Finding out about the Birmingham Charter

itsnicelogoWell, you can’t accuse Birmingham’s green builders and architects of thinking small. They’ve proposed coming up with a new standard for cities, which they call the Birmingham Charter. And to convince the world that it will work, they want to transform greater Birmingham into a model of sustainable living.

I went to the Green Resource Center last night to find out more. The place was packed, and some latecomers stood outside in the stairwell listening.

James Smith, CEO of Green Building Focus, gave an enthusiastic, rambling address about the Charter, punctuated by video excerpts from architect Karan Grover’s dramatic multimedia presentation at the July conference on green building here in our fair city. The scope of this conference went well beyond nuts-and-bolts topics for builders. It was visionary, arguing for an entirely new philosophy for building cities and living on the earth. Continue reading “Finding out about the Birmingham Charter”

The global significance of Birmingham

itsnicelogoThose of us who live here are apt to forget it, but Birmingham is a powerful symbol to people around the world. We tend to be ashamed of the ’60s legacy of “Bombingham,” but for people behind the Birmingham Charter — Karan Grover, from India, and James Smith, from South Africa — the city represents a triumph. It was in Birmingham that ordinary people, even children, united to defeat an unjust order with love.

We locals often think that our white predecessors had to be shocked out of their complacency by the 1963 bombing deaths of children at the Sixteenth Street Baptist Church, and (what was worse, supposedly) the international attention that this brought. The cynical implication is that it was a concern for appearances that forced white Birmingham to change, or to appear to change.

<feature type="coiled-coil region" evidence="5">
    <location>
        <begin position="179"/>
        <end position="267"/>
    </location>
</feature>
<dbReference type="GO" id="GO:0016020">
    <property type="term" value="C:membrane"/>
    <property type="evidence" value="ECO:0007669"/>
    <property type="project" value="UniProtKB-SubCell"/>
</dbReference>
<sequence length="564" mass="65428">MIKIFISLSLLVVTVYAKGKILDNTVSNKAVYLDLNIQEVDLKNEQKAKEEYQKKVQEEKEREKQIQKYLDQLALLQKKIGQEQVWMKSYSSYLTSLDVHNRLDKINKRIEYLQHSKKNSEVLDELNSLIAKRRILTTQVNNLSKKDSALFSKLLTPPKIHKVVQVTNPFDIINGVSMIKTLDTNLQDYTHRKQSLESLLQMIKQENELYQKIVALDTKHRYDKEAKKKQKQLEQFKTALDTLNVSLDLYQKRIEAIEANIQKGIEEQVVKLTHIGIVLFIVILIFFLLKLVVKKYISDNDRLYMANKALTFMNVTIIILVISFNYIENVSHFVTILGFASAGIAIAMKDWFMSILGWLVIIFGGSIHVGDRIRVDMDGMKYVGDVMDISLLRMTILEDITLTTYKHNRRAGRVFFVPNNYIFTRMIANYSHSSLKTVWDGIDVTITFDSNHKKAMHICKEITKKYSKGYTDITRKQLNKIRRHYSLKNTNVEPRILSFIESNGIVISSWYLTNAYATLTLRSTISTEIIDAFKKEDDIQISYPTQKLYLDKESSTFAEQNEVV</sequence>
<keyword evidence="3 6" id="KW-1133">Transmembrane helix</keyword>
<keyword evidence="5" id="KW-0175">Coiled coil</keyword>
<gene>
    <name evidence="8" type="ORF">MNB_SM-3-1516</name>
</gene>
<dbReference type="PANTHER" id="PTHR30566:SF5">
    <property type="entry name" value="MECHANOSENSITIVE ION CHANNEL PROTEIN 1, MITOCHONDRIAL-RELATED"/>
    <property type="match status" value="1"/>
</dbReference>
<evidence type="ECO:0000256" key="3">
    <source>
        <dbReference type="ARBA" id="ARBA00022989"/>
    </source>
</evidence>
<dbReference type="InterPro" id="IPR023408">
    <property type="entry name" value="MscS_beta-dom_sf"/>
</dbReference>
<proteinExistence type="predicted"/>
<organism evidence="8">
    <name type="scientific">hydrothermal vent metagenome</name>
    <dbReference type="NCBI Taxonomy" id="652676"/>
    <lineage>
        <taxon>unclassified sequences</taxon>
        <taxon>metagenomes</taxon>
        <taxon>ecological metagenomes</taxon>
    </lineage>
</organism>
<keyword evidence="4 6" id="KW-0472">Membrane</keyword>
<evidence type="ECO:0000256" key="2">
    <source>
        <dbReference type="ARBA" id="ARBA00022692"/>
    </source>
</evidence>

Grover and Smith don’t see it that way. Continue reading “The global significance of Birmingham”

If we don’t build it, they will come


Attention Conservation Notice: This is about local politics in Birmingham, Alabama, but also about sustainability throughout North America.

Now that the new city council is seated, it’s high time to revisit The Dome, as we like to call it. Despite the strong case against expansion of the city’s convention complex, there is political momentum in favor of floating the bonds and summoning the bulldozers. Mayor Larry Langford actively promotes the project with pep rally techniques (banners, rallies, T-shirts) that evoke his campaign slogan, “Let’s do something!”

Many people, probably including a majority of Birmingham municipal voters, support the dome in the faith that large public works bring prosperity to a community, and that Birmingham has been too slow to perform such works. And when it comes to a project like providing reliable public transit, or passable school buildings, they are absolutely correct. Birmingham has buses that routinely break down or lack air conditioning, and its school buildings often leak, flood, or stink. Investing in projects that solved these problems would bring nothing but benefits.

But not all public works are created equal. Continue reading “If we don’t build it, they will come”